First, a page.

Interview: bartender Neyah White (Nopa)

Bartender San Francisco

Photo courtesy of Neyah White

After hearing a certain bartender’s name enough times, it becomes clear that they’ve earned the respect of the cocktail community. That was the case with Neyah White, who was lauded by Erick Castro and Jeff Hollinger, to name just two of his San Francisco compatriots. White manned high profile bars like Redwood Room and Bourbon & Branch before becoming bar manager at Nopa, where he’s become known for elevating seasonal and classic cocktails with homemade bitters and shrubs. He recently took time to share his background and approach.

Do you consider yourself a bartender or mixologist? What’s the difference?

I really don’t like being called a mixologist. I worked very hard to become a bartender and being lumped in with folks who don’t actually do the job…well, it’s pretty hard to be OK with that. Furthermore, the mixologist tends to place great importance on the drink, as a bartender, who pays his bills and supports his family through tips, I know the guest is much more important than the drink.

How did you become so interested in cocktails?

I started out in the kitchen when I was 15. My mother was a pastry chef and I went to work in the kitchen with her as soon as I was legal. Progressing to drinks was pretty natural for me.

What’s your first cocktail memory?

My family has never really been into drinks very much (lots of beer and wine though.) It was all pretty alien to me until I happened to be at the little bar in my restaurant pouring wine when I saw the bartender making an old fashioned. I was hooked immediately. She really had no idea what she was to my life when she explained the drink to me. I had the chance to make her a drink when I was working a party in my home town about 7 years ago. I don’t think she actually remembered me very well, but she sure thought the story was great.

What was your first cocktail-related job?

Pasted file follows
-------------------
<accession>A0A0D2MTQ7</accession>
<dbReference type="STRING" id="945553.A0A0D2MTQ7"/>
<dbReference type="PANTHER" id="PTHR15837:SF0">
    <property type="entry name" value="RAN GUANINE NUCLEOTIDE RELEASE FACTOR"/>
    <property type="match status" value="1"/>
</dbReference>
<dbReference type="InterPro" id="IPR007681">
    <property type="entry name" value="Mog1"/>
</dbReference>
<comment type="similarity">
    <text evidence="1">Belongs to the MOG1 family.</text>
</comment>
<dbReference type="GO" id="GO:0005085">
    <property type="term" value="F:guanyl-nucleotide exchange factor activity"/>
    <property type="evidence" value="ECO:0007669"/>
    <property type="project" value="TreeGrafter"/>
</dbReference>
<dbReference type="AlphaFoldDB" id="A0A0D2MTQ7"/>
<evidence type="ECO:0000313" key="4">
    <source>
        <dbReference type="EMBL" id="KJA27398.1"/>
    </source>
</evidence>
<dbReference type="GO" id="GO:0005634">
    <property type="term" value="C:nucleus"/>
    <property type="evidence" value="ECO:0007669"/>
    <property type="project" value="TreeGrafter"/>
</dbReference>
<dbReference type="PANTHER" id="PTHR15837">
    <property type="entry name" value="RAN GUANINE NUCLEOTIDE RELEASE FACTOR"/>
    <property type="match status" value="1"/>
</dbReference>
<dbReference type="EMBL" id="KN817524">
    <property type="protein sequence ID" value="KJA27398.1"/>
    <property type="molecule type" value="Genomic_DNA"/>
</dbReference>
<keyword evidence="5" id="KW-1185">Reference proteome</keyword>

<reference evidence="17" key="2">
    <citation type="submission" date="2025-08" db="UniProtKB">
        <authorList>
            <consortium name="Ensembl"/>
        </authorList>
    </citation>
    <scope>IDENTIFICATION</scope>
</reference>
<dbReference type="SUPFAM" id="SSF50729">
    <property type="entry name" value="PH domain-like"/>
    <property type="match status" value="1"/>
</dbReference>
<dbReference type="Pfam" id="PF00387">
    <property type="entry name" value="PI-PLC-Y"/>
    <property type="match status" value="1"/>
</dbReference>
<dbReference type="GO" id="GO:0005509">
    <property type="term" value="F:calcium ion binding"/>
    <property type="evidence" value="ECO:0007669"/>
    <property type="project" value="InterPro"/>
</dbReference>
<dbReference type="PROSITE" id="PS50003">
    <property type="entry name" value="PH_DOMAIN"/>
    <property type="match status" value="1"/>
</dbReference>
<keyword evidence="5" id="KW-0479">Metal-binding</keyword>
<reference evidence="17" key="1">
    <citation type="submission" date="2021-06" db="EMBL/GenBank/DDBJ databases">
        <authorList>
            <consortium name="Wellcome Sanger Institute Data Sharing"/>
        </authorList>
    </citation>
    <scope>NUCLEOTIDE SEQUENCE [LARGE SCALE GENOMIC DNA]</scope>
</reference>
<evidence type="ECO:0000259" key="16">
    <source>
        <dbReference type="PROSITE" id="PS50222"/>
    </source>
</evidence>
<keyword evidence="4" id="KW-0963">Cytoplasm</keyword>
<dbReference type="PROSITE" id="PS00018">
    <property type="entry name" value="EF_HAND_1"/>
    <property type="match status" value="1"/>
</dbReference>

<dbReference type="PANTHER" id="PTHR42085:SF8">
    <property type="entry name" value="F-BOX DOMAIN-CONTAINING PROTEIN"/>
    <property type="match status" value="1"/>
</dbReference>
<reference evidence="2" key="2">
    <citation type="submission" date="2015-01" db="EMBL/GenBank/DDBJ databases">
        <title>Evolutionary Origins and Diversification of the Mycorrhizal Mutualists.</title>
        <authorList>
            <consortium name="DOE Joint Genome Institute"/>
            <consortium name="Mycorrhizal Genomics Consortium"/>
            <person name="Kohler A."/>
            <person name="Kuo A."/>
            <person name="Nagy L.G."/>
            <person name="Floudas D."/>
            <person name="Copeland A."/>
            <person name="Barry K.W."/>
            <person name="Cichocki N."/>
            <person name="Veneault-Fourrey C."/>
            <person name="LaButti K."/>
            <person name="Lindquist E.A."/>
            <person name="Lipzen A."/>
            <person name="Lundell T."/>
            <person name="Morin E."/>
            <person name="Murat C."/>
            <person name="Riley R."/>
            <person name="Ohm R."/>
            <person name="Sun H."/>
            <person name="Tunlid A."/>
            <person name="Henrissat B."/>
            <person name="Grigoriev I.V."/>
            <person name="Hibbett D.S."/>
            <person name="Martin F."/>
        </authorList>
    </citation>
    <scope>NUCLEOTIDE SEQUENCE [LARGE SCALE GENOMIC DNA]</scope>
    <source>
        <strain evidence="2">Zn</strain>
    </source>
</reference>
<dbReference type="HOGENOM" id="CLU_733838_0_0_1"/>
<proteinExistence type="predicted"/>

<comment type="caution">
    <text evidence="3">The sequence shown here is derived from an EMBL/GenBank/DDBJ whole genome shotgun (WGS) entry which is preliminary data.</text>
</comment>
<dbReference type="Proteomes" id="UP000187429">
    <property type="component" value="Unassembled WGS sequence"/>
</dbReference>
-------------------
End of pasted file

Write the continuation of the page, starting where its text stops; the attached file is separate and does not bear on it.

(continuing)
In this same restaurant, I went from the kitchen to the floor when I was 18 and poured our own wine often. When I was 20, I took a summer job at a neighboring restaurant that had small closet bar that no one wanted to be responsible for so I sort of inserted myself.

How did the Nopa opportunity come about?

I had lived in the neighborhood around Nopa for a few years and the idea of walking to work appealed to me so I applied for a part time job.

What distinguishes your cocktail program from other cocktail programs in San Francisco?

I’m not sure that we are really a stand-out program in San Francisco by being very different from everyone else. We all learn together here in SF and that shows in bar programs that speak to each other.

What are some characteristics that define your bartending style?

I try very hard to not be a slave to recipes or to the jigger. Also, I’m big on editing and trying to do more with less.

Do you have any cocktail mentors?

The most important person in my career was my mother, a woman who didn’t drink.

What did she teach you?

She would put incredible effort into trying to understand ingredients and their history in the hope that her food would be an interpretation on that. Cuisine that nourishes, entertains and teaches all at the same time is a beautiful thing.

Who are some other bartenders or mixologists who you respect?

This is a very long list. I will just say that anyone that has made or is aiming to make respectable career through beverage alcohol as a culinary endeavor has my love, my respect and my undying support.

What are some other San Francisco bars that you enjoy drinking at?

There are loads of bars I like sitting at for many different reasons. The whisky list at the Alembic, the rum list at Smuggler’s Cove, the tequila list at Tommy’s, the beer list at Monk’s Kettle and the wine list at A16 are pretty fun to me.

What’s a great simple cocktail recipe for people to make at home?

Vermouth and Soda with an orange slice. So simple, so good.

If you could only drink one more cocktail, what would it be?

My dirty secret is that I actually don’t drink cocktails all that often. I prefer my spirits by themselves. So, if Port Ellen (any Port Ellen) counts as cocktail, that would be my pick.


Joshua Lurie

Joshua Lurie founded FoodGPS in 2005. Read about him here.

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